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Tuesday, February 4, 2014

Colorado Supreme Court Will Hear Appeal of Employee Terminated for Marijuana Use

The Colorado Supreme Court recently announced that it would hear the appeal of an employee who was fired by his employer for using marijuana.  The employee, a quadriplegic man, lost his case at the court of appeals level after that court ruled that employers can fire workers for any marijuana use, even medical marijuana.  The Supreme Court announced it would be reviewing and considering two issues in this appeal: (1) whether a special Colorado law that protects legal, off-the-clock activities covers marijuana and (2) whether Colorado’s constitution gives medical marijuana patients a right to cannabis.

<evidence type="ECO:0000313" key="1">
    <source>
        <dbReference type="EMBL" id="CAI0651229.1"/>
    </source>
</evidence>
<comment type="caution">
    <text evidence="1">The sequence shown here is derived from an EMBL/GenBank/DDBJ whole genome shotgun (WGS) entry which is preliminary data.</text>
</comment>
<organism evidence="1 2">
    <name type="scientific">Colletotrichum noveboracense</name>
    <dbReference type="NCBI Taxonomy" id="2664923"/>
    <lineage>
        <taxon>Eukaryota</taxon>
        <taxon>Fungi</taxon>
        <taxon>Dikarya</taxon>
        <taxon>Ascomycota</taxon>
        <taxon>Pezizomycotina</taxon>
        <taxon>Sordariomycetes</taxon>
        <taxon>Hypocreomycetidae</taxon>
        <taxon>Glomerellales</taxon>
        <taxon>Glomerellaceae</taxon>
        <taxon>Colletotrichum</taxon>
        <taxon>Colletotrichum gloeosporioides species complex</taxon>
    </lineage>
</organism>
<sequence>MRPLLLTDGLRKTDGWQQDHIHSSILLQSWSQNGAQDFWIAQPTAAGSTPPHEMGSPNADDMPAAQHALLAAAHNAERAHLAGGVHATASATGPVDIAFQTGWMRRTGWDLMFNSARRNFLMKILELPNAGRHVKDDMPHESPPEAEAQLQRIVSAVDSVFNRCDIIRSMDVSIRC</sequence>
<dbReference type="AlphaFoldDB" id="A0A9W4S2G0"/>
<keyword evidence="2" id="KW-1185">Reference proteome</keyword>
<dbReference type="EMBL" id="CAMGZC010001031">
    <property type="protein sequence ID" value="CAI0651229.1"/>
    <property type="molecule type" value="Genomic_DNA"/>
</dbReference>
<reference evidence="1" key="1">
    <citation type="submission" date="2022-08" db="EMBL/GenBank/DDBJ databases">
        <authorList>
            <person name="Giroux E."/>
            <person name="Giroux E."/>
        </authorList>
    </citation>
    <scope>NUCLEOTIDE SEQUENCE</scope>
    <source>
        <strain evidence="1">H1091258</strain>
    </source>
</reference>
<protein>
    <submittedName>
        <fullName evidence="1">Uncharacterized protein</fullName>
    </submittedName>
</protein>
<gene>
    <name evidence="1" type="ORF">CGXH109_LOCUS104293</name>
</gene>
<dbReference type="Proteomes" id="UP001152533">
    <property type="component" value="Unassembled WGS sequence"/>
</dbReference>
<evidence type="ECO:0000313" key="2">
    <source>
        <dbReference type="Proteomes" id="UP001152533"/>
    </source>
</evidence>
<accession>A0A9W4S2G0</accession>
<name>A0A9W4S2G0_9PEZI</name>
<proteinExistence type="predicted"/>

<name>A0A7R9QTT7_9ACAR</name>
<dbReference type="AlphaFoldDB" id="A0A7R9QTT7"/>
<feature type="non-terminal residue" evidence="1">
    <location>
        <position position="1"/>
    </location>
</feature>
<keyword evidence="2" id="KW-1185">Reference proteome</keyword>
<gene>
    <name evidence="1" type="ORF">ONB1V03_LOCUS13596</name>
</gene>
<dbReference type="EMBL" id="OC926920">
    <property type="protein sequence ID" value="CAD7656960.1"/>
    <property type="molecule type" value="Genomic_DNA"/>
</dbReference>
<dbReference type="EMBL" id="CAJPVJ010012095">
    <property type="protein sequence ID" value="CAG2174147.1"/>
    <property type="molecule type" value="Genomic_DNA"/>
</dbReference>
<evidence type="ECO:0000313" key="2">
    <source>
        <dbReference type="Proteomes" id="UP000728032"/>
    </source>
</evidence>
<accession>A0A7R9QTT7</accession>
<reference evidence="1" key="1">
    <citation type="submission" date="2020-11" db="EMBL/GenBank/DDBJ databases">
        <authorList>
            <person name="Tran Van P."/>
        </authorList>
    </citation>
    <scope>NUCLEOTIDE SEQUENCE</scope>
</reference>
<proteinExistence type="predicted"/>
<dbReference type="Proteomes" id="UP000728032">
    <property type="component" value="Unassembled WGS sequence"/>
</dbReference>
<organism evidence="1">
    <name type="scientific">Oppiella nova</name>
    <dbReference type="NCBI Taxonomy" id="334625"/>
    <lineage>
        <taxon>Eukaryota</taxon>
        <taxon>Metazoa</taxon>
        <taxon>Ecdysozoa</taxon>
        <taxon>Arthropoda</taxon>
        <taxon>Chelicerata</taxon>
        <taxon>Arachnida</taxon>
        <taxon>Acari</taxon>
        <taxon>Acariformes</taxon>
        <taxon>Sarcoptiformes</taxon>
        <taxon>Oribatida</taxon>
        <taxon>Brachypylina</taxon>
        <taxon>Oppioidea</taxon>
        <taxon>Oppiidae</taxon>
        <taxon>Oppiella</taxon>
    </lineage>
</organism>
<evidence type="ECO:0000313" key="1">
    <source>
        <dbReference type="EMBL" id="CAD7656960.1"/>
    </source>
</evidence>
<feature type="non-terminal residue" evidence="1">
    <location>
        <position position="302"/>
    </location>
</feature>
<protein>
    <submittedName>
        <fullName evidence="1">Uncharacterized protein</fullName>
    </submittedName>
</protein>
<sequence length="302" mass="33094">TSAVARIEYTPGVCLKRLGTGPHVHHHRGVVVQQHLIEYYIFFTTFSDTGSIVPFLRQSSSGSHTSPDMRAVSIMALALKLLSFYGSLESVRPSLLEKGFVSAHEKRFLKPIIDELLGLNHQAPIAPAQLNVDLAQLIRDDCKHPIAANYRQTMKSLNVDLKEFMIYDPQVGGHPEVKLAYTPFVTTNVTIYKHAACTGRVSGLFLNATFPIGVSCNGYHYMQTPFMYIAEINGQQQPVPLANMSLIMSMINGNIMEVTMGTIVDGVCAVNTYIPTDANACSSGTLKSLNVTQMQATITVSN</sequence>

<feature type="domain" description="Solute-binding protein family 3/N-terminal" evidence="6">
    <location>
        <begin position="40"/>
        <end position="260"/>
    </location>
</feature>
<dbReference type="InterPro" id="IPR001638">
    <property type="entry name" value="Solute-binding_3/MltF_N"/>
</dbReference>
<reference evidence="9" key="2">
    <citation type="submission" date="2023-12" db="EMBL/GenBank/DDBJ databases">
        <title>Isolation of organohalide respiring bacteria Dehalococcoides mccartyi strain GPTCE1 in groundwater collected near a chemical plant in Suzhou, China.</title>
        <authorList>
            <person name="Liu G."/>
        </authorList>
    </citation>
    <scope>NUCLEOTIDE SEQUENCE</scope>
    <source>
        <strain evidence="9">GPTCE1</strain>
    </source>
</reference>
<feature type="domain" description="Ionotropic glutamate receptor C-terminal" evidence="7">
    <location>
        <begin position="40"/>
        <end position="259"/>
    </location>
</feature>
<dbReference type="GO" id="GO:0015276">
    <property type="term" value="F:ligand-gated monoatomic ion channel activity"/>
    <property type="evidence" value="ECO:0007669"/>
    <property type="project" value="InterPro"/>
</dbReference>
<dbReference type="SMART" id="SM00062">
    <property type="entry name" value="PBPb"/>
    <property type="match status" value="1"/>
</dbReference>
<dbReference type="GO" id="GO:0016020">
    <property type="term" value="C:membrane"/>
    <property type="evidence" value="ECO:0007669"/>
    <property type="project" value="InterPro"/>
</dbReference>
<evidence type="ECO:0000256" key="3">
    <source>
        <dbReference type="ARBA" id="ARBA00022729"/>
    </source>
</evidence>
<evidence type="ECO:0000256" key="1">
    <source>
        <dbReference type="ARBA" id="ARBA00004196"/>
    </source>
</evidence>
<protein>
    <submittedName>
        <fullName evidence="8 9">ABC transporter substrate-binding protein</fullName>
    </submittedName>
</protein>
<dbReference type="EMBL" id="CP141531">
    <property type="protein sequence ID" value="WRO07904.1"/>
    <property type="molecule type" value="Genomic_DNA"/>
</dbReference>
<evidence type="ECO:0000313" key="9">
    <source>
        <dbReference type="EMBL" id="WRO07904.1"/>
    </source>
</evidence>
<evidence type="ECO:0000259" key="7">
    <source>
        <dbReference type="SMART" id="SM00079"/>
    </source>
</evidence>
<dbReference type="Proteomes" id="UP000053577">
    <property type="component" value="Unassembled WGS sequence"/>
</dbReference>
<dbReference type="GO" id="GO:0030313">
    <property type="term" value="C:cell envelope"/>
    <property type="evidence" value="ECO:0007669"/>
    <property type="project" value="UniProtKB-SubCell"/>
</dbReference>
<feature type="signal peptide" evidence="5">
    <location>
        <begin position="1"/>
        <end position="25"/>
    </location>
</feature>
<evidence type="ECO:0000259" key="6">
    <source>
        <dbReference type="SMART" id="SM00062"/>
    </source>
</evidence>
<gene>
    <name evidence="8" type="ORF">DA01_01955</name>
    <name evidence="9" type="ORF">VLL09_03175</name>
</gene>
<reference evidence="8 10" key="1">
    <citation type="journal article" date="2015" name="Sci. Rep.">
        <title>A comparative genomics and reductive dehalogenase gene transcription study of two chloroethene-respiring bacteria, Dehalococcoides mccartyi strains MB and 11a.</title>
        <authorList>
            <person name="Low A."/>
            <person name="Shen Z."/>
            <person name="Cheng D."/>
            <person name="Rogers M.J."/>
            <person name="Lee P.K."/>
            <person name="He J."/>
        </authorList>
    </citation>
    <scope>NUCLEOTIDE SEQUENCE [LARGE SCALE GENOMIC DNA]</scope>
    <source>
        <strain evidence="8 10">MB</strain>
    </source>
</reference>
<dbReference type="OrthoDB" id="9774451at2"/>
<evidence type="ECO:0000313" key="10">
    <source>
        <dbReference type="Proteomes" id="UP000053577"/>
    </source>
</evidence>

This appeal could have major impacts for how employers treat marijuana use by workers in Colorado.  If the Colorado Supreme Court reverses the lower court’s rulings, employers could no longer enforce "zero-tolerance" policies and would instead have to determine whether an employee's marijuana use is impacting his or her job performance before firing the employee. 

As more states allow medical marijuana (including Illinois, which passed legislation last year to legalize medical marijuana), more and more employers are questioning what rights they have to deal with employee use.  Although the decision by Colorado's high court on this issue will not apply to other states, it will still be a decision to watch.  

Post Authored by Julie Tappendorf, Ancel Glink


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